Global streaming giant Netflix has teamed with South Korea’s largest cinema chain CJ CGV to give theatrical releases to seven Netflix Original movies. The Korean-language titles will be given a limited 13-day run (Sept. 1-12, 2021) in 80 CGV multiplexes.
The initiative, branded as ‘NetFic,’ is the latest effort by the film industry to stimulate box office in Korea, where the exhibition and distribution sectors in Korea have been badly shaken by the impact of COVID-19. Audiences have been slow to return to in-person screenings and many high-profile film releases have been postponed or canceled as a result.
Netflix and other streaming platforms have been able to take advantage of the malaise and license some of the disrupted titles.
Among the titles in the NetFic season are “Time to Hunt,” a futuristic action thriller which had its world premiere at the 2020 Berlin festival but abandoned its theatrical plans during the first wave of the coronavirus. Others are: “Space Sweepers,” a tentpole sci-fi title which disappointed fans of stars Song Joong Ki and Kim Tae Ri when it opted for the straight-to-streaming route in November; mystery-thriller “Call” with Park Shin Hye; comedy “What Happened to Mr. Cha?,” starring Cha In Pyo; “Night in Paradise” with Jeon Yeo Bin and Um Tae Goo; “Sweet & Sour”; and “The 8th Night.”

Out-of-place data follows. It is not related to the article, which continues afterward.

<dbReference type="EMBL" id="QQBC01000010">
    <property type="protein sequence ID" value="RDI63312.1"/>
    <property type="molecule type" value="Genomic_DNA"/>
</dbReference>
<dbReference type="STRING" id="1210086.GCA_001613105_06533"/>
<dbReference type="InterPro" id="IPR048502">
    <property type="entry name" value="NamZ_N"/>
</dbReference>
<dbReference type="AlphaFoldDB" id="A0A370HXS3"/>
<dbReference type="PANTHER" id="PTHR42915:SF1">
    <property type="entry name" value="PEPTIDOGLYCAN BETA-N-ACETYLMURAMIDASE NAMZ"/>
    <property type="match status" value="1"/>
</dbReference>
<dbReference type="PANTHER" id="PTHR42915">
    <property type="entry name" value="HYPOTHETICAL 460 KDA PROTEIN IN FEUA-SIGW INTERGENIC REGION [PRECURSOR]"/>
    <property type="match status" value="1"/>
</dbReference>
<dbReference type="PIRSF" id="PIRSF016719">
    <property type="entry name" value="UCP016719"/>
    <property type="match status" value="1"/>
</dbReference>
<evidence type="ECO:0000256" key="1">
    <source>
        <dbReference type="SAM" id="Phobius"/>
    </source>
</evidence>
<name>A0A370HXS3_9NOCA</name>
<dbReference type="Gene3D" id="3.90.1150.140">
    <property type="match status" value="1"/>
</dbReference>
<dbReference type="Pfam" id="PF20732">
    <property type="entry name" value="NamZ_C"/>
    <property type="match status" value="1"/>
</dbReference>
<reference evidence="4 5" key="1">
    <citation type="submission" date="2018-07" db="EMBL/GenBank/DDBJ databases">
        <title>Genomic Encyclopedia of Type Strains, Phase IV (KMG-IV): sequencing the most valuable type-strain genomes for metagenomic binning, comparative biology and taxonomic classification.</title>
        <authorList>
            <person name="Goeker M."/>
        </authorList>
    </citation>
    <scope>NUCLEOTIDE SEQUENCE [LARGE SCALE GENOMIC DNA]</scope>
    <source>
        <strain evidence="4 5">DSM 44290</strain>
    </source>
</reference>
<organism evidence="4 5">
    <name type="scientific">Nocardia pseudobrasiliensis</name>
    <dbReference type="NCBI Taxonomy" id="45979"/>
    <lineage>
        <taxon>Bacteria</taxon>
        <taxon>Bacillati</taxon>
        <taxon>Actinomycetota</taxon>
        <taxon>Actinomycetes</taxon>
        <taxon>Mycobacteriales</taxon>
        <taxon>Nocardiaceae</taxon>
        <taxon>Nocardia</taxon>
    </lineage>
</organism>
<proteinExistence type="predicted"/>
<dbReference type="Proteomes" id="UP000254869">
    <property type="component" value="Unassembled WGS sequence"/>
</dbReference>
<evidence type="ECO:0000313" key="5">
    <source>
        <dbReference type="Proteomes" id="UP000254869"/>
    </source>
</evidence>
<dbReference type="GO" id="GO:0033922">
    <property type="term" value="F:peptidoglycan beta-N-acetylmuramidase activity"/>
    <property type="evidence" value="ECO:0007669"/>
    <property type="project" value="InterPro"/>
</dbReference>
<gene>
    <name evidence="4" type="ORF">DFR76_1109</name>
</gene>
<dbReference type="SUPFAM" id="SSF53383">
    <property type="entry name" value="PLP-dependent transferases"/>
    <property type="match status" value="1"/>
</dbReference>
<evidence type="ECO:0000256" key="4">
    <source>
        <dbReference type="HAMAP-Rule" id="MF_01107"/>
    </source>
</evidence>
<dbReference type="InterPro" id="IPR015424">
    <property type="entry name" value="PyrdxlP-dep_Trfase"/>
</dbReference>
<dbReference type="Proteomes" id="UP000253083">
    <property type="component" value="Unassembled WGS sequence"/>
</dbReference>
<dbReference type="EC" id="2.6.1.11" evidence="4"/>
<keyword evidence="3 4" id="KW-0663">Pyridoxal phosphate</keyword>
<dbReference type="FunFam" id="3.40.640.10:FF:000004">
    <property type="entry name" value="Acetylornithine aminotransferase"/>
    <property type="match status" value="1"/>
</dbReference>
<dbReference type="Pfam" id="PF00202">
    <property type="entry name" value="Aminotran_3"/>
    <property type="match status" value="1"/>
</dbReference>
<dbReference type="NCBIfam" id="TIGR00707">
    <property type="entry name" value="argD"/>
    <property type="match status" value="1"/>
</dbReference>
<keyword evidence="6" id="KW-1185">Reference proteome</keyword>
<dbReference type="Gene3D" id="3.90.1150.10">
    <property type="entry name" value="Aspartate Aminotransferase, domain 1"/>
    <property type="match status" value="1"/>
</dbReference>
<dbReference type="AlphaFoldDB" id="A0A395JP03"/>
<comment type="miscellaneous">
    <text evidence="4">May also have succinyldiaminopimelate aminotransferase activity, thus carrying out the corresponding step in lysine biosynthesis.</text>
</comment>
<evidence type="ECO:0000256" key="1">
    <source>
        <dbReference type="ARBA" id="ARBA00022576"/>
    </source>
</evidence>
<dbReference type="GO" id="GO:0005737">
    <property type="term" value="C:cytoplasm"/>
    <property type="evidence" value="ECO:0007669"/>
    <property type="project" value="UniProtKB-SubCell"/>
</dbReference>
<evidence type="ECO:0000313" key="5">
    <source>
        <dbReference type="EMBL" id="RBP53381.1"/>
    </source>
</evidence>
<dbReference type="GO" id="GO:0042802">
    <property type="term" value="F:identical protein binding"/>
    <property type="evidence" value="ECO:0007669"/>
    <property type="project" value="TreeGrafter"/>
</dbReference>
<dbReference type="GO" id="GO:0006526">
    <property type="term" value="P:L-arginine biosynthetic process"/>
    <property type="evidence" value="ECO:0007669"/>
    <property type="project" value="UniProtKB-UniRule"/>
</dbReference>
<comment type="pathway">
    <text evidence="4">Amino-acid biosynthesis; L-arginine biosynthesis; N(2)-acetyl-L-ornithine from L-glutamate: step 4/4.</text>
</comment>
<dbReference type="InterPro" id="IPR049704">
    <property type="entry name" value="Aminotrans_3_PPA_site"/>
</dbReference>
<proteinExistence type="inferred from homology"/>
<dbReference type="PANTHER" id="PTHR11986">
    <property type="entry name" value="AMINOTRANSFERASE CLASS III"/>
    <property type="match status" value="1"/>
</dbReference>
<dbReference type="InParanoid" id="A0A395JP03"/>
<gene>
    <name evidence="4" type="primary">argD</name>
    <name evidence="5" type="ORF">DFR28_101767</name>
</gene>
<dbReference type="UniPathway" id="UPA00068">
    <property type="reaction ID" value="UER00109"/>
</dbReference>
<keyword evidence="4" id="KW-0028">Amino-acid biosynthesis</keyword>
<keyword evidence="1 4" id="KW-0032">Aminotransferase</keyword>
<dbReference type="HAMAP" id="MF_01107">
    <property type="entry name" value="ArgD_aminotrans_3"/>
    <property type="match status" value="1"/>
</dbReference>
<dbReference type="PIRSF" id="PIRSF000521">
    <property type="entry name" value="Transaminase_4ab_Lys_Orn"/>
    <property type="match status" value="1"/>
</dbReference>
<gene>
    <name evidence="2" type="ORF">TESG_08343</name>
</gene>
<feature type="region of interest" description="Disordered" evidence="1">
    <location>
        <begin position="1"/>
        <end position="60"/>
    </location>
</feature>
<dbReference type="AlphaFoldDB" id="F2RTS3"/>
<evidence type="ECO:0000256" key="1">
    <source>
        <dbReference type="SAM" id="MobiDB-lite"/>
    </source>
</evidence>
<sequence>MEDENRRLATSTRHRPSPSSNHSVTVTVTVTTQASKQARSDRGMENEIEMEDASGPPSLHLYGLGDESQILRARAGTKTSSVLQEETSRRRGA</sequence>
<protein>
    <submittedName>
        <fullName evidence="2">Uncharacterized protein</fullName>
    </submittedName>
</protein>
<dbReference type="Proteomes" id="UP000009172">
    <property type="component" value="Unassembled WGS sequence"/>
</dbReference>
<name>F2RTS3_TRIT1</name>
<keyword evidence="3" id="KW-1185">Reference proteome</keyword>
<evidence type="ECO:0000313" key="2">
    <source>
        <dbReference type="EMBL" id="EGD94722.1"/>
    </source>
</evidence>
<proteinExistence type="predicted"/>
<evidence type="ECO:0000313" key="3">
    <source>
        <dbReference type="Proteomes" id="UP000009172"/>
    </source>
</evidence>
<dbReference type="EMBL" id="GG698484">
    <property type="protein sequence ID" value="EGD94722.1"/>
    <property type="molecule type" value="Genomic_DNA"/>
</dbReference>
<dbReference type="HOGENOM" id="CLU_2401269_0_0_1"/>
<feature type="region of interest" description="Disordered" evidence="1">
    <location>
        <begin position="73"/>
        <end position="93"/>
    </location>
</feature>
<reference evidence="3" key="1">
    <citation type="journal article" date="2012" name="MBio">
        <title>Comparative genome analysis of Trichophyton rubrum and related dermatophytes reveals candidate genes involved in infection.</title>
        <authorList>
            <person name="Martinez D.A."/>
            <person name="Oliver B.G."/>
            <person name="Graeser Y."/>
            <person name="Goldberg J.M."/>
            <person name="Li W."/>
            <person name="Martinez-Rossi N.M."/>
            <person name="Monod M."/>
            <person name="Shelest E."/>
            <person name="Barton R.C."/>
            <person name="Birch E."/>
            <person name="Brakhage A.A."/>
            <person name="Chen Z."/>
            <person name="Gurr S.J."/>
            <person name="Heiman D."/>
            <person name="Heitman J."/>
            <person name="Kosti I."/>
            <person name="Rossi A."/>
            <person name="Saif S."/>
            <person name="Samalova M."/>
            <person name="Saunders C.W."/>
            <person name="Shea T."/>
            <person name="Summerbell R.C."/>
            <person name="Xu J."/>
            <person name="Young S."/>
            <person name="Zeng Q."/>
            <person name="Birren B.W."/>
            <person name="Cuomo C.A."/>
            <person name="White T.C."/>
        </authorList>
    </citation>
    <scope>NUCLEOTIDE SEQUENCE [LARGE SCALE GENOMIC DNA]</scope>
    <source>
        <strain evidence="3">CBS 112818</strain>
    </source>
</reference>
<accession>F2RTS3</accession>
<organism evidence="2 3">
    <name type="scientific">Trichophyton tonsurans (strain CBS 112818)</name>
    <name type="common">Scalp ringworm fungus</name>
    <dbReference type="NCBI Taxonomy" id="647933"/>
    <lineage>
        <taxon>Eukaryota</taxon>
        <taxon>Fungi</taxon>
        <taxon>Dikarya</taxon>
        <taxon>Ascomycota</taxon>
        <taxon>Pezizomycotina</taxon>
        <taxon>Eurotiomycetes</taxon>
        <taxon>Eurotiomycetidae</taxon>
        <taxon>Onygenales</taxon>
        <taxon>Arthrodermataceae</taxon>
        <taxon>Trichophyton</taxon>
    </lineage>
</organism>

Proceeds from the season are to fuel Netflix’s Korean Classic Film Restoration Project, a program to restore and preserve classic Korean movies of the past century.
Since debuting in the country in 2016 Netflix has become the most-subscribed and most watched streaming service in Korea. It has also become a significant investor in Korean content and has made Korean film and TV series a key plank in its roster within Asia. Earlier this year, it announced the long-term lease of two studio facilities near Seoul and followed that with a commitment to invest KRW550 billion ($472 million) this year in Korean drama, film and variety formats.
The streamer previously gave a theatrical release in Korea to Bong Joon-ho’s 2017 feature “Okja” but major chains including CJ CGV, Lotte and Megabox boycotted the move as Netflix insisted on a day and date streaming plus theatrical release. Since then, the two sides have found more common ground.
Foreign-made Netflix movies including Ron Howard’s “Hillbilly Elegy,” David Fincher’s “Mank,” Ryan Murphy’s “The Prom” and George Clooney’s “The Midnight Sky” have all played in Korean theaters.